THE AVERAGE WOMAN is not strategically capable of bringing down the most tempting game within her purview, and must thus content herself with a second, third, or nth choice. The only women who get their first choices are those who run in almost miraculous luck and those too stupid to formulate an ideal – two very small classes, it must be obvious. A few women, true enough, are so pertinacious that they prefer defeat to compromise. That is to say, they prefer to put off marriage indefinitely rather than to marry beneath the highest leap of their fancy. But such women may be quickly dismissed as abnormal, and perhaps as downright diseased in mind; the average woman is well aware that marriage is far better for her than celibacy, even when it falls a good deal short of her primary hopes... Thus the average woman is under none of the common masculine illusions about elective affinities, soul mates, love at first sight, and such phantasms. She is quite ready to fall in love, as the phrase is, with any man who is plainly eligible, and she usually knows a good many more such men than one. Her primary demand in marriage is not for the agonies of romance, but for comfort and security... One frequently hears of remarried widowers who continue to moon about their dead first wives, but for a remarried widow to show any such sentimentality would be a nine days’ wonder. Once replaced, a dead husband is expunged from the minutes. And so is a dead love.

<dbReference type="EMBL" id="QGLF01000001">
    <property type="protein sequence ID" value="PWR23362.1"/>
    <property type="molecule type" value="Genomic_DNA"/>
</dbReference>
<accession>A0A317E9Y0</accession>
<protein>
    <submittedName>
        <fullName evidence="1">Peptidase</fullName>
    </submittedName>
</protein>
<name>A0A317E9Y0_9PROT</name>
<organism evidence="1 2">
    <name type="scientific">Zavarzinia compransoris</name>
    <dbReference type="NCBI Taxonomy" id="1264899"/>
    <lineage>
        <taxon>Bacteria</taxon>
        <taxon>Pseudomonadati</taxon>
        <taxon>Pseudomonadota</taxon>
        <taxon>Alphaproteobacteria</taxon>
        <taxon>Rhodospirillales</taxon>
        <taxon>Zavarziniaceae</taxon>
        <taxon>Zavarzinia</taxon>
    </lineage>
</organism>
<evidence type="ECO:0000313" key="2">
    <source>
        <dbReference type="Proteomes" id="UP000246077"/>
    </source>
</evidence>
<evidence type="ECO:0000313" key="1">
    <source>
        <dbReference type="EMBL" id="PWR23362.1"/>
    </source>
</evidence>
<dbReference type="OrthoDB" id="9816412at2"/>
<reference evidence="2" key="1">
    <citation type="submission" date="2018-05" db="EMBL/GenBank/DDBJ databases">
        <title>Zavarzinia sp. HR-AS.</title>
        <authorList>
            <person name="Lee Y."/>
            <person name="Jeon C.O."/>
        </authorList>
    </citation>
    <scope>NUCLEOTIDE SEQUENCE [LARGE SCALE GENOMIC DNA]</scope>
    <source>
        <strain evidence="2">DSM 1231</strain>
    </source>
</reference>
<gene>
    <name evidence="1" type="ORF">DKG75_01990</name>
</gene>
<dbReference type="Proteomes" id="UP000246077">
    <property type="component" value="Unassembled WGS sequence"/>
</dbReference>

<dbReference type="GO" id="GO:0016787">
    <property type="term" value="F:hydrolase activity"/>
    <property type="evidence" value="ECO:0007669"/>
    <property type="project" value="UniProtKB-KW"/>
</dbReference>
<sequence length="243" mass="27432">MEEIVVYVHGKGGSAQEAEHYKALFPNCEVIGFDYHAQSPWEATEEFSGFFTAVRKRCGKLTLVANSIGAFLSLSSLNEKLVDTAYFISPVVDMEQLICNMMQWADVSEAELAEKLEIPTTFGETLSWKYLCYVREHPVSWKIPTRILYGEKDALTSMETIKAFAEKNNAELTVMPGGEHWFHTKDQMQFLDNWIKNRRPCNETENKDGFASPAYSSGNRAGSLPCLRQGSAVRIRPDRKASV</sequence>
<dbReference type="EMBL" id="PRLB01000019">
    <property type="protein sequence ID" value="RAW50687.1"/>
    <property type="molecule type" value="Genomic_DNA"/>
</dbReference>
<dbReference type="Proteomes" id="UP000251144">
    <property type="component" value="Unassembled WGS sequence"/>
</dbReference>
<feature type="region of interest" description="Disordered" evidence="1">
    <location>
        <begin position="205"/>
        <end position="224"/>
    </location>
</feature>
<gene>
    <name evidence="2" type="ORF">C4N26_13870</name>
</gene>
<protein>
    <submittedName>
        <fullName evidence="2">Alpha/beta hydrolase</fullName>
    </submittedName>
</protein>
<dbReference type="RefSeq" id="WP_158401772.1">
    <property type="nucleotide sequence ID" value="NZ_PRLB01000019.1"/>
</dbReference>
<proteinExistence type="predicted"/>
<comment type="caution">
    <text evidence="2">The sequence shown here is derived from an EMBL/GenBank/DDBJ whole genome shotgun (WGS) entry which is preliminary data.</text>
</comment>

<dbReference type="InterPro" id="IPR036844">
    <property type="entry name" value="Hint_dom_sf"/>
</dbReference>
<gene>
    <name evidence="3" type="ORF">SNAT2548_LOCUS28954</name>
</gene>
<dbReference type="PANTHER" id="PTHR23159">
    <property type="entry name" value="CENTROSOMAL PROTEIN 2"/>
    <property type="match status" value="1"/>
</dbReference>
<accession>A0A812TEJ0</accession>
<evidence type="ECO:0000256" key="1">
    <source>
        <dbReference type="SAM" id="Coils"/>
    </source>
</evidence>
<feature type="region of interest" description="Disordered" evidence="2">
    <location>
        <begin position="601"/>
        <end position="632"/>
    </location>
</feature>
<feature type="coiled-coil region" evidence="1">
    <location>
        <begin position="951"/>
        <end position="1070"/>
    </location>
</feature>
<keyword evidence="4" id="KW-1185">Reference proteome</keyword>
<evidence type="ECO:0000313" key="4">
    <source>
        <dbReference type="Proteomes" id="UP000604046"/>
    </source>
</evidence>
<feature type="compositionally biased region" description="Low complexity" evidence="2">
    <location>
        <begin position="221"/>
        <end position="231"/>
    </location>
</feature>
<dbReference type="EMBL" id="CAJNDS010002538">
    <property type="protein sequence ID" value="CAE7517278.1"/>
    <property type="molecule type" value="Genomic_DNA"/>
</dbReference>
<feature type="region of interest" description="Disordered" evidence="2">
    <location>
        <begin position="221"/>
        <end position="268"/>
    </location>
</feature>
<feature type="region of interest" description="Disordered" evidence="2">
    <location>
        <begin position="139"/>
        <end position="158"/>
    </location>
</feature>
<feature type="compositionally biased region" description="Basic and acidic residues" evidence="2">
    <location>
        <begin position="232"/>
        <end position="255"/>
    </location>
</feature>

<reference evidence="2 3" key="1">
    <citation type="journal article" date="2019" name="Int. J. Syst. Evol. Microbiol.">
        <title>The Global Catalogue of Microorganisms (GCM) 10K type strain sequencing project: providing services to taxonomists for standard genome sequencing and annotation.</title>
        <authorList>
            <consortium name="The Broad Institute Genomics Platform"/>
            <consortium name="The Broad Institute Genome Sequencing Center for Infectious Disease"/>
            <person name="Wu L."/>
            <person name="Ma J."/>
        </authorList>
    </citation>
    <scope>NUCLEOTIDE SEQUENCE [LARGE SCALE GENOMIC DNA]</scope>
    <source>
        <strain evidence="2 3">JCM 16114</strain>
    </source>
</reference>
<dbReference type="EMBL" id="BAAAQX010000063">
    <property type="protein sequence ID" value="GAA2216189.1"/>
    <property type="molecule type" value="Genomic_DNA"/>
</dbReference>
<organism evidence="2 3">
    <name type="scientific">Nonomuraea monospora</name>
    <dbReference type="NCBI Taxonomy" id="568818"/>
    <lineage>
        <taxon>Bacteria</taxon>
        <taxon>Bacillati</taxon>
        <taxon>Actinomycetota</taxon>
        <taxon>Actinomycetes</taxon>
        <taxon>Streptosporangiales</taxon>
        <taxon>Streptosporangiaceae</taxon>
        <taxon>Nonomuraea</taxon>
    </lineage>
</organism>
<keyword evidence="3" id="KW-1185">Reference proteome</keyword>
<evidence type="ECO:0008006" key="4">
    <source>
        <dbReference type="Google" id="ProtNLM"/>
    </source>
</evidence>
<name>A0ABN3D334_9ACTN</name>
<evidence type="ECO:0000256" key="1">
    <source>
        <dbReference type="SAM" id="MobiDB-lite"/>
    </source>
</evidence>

One of the results of all this is a subtle reinforcement of the contempt with which women normally regard their husbands – a contempt grounded, as I have shown, upon a sense of intellectual superiority. To this primary sense of superiority is now added the disparagement of a concrete comparison, and over all is an ineradicable resentment of the fact that such a comparison has been necessary. In other words, the typical husband is a second-rater, and no one is better aware of it than his wife. He is, taking averages, one who has been loved, as the saying goes, by but one woman, and then only as a second, third or nth choice. If any other woman had ever loved him, as the idiom has it, she would have married him, and so made him ineligible for his present happiness. But the average bachelor is a man who has been loved, so to speak, by many women, and is the lost first choice of at least some of them. He represents the unattainable, and hence the admirable; the husband is the attained and disdained.